Close sites icon close
Search form

Search for the country site.

Country profile

Country website

UNHCR chief praises Ethiopia for open borders, refugee protection


UNHCR chief praises Ethiopia for open borders, refugee protection

High Commissioner António Guterres met Ethiopian leaders during the final leg of a tour of the region to promote solutions for Somali refugees.
12 July 2013
High Commissioner António Guterres meets Ethiopia's Prime Minister Hailemariam Desalegn in Addis Ababa today.

ADDIS ABABA, Ethiopia, July 12 (UNHCR) - UN High Commissioner for Refugees António Guterres on Friday praised Ethiopia for providing shelter to more than 400,000 refugees while supporting the country's efforts to help neighbouring Somalia emerge from war and rebuild.

On the third and final leg of a regional tour that has also taken him to Somalia and Kenya, Guterres lauded Ethiopia for its open border and asylum policy and said it was "a pillar of refugee protection."

UNHCR works with the Ethiopian Home Ministry's Administration for Refugee and Returnee Affairs (ARRA) and other partners to help some 240,000 Somali refugees in eastern Ethiopia's Dollo Ado and Jijiga areas. Ethiopia also hosts more than 73,000 Eritreans, 62,000 South Sudanese and over 30,000 Sudanese.

The refugee agency and ARRA have developed guidelines to facilitate the delivery of humanitarian assistance inside Somalia, where signs of peace are emerging for the first time in more than two decades. These cross-border efforts aim to provide basic aid and services to people in stable areas.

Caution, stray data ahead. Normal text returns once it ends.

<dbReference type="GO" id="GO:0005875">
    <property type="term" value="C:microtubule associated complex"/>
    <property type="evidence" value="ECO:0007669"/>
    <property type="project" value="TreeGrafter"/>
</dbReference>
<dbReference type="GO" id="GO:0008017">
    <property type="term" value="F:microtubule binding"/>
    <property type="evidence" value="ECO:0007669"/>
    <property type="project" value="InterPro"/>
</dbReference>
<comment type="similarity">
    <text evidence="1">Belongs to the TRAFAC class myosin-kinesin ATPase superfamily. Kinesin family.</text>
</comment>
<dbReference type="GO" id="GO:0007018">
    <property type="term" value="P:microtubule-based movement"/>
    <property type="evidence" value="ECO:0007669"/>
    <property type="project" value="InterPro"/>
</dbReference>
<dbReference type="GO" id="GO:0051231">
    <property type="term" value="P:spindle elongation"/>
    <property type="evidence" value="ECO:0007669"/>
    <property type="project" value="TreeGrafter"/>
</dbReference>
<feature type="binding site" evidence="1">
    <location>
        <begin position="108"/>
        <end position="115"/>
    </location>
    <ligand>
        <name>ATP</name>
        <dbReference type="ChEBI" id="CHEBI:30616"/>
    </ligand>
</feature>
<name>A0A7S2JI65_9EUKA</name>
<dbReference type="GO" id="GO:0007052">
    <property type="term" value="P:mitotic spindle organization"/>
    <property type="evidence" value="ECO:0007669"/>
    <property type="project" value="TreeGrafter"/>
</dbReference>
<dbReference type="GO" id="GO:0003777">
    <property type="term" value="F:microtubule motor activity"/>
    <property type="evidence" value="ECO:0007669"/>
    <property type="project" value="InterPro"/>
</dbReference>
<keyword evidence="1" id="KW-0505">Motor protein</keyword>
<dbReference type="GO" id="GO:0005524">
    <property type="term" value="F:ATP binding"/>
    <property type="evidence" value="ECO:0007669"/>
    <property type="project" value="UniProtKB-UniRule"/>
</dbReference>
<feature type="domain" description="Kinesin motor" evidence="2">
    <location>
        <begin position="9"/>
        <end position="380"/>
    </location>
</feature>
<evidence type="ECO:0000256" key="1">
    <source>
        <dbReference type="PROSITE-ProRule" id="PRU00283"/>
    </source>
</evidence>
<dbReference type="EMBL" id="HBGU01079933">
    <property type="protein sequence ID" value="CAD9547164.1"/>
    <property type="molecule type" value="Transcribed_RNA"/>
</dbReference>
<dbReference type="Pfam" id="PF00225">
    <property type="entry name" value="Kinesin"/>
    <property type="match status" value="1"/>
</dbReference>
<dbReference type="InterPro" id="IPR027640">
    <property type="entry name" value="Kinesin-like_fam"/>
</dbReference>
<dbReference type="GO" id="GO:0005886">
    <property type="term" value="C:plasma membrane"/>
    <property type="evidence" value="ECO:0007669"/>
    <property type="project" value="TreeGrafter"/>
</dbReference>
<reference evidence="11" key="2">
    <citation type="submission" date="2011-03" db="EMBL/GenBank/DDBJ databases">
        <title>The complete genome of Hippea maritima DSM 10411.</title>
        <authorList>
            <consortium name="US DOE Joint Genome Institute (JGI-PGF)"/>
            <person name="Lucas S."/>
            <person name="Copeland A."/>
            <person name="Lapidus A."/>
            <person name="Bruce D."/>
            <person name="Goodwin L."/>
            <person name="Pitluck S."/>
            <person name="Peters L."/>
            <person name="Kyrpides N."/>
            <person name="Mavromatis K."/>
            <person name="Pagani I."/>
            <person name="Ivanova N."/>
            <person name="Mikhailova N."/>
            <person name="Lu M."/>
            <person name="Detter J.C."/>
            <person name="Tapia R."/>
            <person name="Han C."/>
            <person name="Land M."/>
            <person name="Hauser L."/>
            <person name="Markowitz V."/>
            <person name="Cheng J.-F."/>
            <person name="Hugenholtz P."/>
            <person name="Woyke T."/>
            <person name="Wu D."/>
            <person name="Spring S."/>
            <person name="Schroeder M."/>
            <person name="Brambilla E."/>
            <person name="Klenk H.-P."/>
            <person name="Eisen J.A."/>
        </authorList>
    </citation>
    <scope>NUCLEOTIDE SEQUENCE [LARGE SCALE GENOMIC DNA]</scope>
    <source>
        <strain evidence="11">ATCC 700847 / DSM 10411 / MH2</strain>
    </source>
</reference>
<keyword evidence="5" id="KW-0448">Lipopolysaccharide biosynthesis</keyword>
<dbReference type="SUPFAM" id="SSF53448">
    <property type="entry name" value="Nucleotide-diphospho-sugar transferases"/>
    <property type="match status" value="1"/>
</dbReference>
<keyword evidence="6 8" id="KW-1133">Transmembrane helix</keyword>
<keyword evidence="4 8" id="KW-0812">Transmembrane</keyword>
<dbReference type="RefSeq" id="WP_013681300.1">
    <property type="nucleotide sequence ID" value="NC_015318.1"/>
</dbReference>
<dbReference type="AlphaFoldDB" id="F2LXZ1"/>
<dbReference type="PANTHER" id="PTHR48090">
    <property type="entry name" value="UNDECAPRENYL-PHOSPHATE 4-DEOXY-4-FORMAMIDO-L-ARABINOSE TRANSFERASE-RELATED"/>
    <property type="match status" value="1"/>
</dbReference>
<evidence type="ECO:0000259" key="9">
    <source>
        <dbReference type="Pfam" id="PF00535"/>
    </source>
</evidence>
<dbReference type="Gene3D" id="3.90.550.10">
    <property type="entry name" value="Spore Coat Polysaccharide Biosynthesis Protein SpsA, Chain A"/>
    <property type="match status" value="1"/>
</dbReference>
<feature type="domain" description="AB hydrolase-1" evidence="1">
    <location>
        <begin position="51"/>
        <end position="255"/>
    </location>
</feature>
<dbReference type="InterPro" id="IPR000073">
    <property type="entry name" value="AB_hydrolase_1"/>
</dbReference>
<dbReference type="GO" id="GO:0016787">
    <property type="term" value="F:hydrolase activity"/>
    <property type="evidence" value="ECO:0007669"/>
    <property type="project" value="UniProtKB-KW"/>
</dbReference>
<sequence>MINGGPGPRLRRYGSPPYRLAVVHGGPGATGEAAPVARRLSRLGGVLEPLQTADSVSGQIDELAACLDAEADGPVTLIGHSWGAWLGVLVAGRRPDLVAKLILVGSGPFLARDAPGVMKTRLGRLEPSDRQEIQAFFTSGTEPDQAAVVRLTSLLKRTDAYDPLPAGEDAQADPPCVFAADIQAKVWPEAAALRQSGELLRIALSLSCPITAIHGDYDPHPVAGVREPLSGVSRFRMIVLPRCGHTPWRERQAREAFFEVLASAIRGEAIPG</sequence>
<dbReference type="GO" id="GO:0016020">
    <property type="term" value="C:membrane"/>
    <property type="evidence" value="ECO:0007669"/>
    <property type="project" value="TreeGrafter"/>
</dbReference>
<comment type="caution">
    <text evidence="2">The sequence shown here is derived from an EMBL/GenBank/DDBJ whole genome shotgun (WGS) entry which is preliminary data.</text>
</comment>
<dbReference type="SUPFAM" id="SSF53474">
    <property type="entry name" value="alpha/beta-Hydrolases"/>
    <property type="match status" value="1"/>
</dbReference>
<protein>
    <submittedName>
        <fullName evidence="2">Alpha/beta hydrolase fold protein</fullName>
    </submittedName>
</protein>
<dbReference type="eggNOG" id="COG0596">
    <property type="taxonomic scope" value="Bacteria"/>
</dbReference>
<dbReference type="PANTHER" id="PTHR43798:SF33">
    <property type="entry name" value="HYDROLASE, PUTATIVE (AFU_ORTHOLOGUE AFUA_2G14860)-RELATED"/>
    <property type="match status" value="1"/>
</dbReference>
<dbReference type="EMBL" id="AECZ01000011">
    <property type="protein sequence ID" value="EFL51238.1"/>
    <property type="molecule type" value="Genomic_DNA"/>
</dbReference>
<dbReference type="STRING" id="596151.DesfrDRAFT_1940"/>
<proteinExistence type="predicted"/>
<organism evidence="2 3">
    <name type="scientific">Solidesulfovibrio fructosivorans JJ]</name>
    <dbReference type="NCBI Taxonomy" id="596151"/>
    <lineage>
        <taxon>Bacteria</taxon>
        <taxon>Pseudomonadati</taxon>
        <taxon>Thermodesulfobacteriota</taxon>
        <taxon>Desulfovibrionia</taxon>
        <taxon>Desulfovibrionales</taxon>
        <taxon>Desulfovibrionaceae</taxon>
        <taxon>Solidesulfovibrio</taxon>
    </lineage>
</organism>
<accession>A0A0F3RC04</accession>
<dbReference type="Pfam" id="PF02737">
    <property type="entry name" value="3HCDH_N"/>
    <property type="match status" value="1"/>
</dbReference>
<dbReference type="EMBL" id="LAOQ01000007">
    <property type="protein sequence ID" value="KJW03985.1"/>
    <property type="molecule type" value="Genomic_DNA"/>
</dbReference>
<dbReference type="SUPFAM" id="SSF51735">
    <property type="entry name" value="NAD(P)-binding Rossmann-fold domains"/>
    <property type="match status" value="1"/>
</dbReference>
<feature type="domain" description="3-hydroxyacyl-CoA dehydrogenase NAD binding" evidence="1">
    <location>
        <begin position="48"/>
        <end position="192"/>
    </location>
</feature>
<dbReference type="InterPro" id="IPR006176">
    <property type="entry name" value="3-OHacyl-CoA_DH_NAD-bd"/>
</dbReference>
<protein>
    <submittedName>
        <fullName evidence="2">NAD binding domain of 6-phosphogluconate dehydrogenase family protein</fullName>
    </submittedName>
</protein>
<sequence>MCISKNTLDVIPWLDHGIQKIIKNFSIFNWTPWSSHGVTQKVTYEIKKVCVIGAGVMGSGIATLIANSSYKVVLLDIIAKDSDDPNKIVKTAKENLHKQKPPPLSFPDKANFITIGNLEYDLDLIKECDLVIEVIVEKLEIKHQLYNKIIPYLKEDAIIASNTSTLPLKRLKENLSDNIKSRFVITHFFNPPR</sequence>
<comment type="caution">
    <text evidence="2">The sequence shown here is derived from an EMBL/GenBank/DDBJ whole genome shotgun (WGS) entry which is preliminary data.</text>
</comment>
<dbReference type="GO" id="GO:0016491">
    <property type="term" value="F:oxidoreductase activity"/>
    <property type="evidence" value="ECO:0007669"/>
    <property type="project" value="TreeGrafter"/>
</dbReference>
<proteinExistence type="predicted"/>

Ethiopian Prime Minister Hailemariam Desalegn, in a meeting Friday with Guterres, emphasized the opportunity to build a "people to people" bridge between Ethiopia and Somalia and the need to urgently invest in Somalia to create basic infrastructure and services. At the same time, he said, Ethiopia would help more Somali refugees to obtain skills to enable them to be productive when the time comes to return home.

There are also plans under way to expand a self-sufficiency programme allowing skilled refugees to work outside camps. Under this project, some 1,200 Eritrean refugees attend universities. Guterres called the programme "remarkable" after visiting a group of graduates.

An innovative project with the IKEA Foundation is also working to develop self-reliance skills for Somali refugees and local communities in and around Dollo Ado, Kobe and Hilaweyn camps.

Guterres was visiting the region to promote a global initiative to find solutions for Somali refugees. As the country hosting the second largest Somali refugee population after Kenya, and as an influential neighbour, Ethiopia's role was critical, Guterres said. "The idea is to focus on conditions inside Somalia while at the same time mobilizing the support of the international community."

He expressed his concern for an estimated 1,700 separated and unaccompanied Eritrean children living in the Mai-Aini refugee camp and for refugees who undertake dangerous onward journeys from Ethiopia with human traffickers.

In a meeting with ARRA Director Isayas Wolde Giorgis, the High Commissioner reiterated UNHCR's commitment to refugee protection and response. "Ethiopia is living proof of the message that refugee protection is the right thing to do," he said, while adding: "The problem is that the number of refugees coming to Ethiopia is growing and the resources are limited."

Guterres pointed to the Syria conflict, which is draining funds for humanitarian assistance elsewhere. "It is vital, and also strategic, to maintain the support for all humanitarian actions in the Horn of Africa," he stressed.

By Melissa Fleming in Addis Ababa, Ethiopia